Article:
PORTLAND — Jurors today convicted Ernest Weidul of manslaughter in the death of Roger Downs Jr.

The jury also returned guilty verdicts against Weidul on charges of aggravated assault and operating a vehicle after suspension. Deliberations lasted about four hours over Tuesday afternoon and this morning.

Some of Downs’ relatives broke into tears as the verdicts were announced.

His sister, Vicki Legere, said later that they were tears of relief.

“No family should have to go through this. It’s so difficult,” she said.

Weidul appeared calm when the jury returned its verdicts. He has no living family members, according to his lawyer.

The two men met on May 5, 2010, after Weidul scraped his pickup truck on a guardrail by Downs’ building on Forest Avenue. They drank large amounts of coffee brandy and got into a fight. After Downs woke up with injuries including broken facial bones, a lacerated lip and bruised eyes, he called for an ambulance.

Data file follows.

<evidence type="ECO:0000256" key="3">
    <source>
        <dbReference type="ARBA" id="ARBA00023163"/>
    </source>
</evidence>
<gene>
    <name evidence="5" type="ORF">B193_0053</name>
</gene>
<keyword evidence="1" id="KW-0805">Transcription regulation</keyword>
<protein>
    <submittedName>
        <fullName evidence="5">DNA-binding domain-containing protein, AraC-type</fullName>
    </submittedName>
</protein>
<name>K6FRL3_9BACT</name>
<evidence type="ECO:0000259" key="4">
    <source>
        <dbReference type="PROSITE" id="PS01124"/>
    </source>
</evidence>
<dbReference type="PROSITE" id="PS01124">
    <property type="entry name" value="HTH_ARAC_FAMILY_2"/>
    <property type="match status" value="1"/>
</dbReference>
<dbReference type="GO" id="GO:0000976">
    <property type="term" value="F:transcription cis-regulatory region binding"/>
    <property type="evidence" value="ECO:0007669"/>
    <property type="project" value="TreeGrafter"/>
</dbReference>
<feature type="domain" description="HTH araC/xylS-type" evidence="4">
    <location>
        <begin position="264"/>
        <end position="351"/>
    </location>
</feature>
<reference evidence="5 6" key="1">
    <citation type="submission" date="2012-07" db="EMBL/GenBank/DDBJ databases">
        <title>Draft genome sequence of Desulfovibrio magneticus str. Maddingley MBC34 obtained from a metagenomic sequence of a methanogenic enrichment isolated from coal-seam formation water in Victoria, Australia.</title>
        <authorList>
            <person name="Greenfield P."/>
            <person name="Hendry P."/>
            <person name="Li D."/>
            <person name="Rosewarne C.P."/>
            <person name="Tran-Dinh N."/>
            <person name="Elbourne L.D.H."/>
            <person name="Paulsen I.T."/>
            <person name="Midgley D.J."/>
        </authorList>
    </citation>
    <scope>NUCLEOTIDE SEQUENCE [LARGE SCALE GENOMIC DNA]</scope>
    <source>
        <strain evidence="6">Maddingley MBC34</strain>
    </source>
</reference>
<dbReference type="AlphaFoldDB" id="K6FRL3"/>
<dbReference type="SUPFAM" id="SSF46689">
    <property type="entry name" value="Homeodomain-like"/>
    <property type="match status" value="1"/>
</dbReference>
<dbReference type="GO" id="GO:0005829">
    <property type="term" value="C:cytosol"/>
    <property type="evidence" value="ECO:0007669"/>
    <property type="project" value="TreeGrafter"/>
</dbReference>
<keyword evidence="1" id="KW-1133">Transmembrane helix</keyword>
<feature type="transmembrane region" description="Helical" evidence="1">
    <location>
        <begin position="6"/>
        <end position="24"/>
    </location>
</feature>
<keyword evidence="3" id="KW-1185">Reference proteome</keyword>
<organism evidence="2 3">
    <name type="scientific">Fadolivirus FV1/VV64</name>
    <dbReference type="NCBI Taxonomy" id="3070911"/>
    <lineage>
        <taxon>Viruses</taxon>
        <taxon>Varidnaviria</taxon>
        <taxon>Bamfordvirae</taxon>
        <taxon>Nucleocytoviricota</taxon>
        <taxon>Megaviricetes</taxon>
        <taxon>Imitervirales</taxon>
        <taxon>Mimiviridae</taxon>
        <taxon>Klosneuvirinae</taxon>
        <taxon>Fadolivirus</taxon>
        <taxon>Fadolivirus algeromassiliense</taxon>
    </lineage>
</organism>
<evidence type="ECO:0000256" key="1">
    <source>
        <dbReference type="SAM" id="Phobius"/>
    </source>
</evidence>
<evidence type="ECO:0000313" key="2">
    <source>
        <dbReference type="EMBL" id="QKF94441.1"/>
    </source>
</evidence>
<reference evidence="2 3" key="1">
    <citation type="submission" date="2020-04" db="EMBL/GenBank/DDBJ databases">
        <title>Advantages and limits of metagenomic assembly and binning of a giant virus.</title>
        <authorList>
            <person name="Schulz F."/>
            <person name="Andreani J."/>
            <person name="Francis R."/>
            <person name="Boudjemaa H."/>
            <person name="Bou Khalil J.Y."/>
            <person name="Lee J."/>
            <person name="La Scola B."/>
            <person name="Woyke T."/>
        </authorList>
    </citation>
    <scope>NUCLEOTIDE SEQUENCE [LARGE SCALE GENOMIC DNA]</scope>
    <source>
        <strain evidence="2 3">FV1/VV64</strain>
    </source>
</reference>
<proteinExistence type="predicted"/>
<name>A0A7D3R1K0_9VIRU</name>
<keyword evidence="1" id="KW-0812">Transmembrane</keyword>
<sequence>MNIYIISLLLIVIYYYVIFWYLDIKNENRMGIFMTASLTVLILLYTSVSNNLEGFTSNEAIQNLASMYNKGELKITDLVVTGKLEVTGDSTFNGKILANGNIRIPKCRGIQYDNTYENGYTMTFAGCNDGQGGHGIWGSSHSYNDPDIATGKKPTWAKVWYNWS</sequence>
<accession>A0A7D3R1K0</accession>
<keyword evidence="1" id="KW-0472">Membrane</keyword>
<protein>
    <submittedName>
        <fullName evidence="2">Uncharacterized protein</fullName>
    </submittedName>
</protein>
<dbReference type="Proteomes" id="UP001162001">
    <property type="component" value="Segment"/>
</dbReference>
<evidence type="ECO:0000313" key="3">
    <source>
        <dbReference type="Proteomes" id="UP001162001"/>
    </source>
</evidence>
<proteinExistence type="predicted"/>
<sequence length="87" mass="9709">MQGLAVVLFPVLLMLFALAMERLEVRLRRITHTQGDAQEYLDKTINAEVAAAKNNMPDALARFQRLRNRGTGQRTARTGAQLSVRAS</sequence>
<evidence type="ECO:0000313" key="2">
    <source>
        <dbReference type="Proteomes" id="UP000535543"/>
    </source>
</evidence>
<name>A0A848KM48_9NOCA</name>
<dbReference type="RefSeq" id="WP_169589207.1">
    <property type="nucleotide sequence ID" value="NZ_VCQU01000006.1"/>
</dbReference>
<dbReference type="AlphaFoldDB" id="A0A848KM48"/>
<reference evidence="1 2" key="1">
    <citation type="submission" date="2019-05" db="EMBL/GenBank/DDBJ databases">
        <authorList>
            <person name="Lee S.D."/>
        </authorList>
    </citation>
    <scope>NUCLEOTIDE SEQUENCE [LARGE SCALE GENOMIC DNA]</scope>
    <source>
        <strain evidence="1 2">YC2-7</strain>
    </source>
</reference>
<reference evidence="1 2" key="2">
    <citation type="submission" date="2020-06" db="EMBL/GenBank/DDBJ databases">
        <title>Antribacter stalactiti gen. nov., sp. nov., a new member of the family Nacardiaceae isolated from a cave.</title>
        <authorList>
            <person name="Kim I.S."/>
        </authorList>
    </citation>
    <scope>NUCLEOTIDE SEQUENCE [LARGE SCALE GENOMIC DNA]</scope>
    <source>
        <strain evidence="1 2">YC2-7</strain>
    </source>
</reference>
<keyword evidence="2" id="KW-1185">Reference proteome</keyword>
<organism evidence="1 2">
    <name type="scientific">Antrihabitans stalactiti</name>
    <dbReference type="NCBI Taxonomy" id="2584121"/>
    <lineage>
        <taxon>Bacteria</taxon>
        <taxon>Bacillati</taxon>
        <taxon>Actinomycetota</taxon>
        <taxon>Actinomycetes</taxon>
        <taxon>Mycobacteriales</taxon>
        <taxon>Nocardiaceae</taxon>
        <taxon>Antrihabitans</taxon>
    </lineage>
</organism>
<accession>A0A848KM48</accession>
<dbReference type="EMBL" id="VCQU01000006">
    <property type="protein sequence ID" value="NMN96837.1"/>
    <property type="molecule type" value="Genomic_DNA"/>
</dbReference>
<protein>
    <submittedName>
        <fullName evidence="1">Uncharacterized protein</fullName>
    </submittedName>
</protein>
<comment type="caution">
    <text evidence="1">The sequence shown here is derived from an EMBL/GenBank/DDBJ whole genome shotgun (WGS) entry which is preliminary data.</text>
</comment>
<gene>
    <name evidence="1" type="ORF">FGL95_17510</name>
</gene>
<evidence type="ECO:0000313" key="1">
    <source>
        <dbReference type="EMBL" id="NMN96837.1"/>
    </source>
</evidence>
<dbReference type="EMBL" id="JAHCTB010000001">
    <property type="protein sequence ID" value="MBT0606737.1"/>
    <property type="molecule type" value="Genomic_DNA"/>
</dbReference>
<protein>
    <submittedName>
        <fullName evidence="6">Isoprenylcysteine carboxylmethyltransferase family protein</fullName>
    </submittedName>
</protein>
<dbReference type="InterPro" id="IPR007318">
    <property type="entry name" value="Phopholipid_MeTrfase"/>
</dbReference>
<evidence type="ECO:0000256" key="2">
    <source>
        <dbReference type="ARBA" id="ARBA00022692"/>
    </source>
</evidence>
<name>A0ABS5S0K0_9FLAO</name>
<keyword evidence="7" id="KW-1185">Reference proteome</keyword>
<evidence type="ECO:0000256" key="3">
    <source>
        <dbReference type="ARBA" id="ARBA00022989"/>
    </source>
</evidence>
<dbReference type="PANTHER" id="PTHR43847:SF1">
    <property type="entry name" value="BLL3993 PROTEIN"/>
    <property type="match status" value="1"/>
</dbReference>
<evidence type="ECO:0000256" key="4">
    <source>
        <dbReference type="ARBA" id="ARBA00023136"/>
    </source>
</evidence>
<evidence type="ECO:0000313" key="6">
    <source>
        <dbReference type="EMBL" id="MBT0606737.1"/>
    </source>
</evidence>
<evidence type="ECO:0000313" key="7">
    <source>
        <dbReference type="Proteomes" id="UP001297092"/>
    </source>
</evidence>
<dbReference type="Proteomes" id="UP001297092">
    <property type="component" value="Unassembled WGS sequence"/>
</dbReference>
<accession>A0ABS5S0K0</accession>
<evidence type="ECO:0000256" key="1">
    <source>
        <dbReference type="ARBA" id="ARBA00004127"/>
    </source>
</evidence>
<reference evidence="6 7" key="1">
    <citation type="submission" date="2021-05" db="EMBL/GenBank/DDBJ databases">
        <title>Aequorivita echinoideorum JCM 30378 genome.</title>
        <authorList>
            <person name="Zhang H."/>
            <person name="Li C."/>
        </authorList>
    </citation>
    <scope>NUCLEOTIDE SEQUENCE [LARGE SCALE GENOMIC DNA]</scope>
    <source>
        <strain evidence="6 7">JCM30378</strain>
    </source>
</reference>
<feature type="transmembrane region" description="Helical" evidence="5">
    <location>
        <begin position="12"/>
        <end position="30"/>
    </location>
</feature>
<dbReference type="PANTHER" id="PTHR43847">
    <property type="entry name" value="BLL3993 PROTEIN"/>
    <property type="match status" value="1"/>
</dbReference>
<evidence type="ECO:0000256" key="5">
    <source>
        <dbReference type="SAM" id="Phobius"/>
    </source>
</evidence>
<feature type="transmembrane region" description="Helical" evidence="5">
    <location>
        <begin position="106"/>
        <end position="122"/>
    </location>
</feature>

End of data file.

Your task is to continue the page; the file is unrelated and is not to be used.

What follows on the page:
Downs, 46, died after going into severe respiratory distress two days after his encounter with the defendant. His airways were blocked and the doctor was unable to insert a breathing tube.

During the trial in Cumberland County Unified Criminal Court, the defense argued that Weidul was acting in self-defense and that Downs continued to swing at him. The prosecution noted that Weidul had told others he had punched Downs 30 or more times and that Downs had managed to land only one blow.

The two sides also presented different theories on how Downs contracted pneumonia, which was not treated or diagnosed before his death. The prosecution said if he had aspiration pneumonia – caused by the inhalation of foreign matter – it would have been linked to the blunt-force trauma inflicted to Downs’ neck during the beating. The defense argued that Downs likely caught it by sharing a glass with Weidul, who had bronchitis that could have developed into pneumonia.

Weidul is expected to be sentenced in about three weeks, but a date has not yet been set. Manslaughter carries a maximum penalty of 30 years.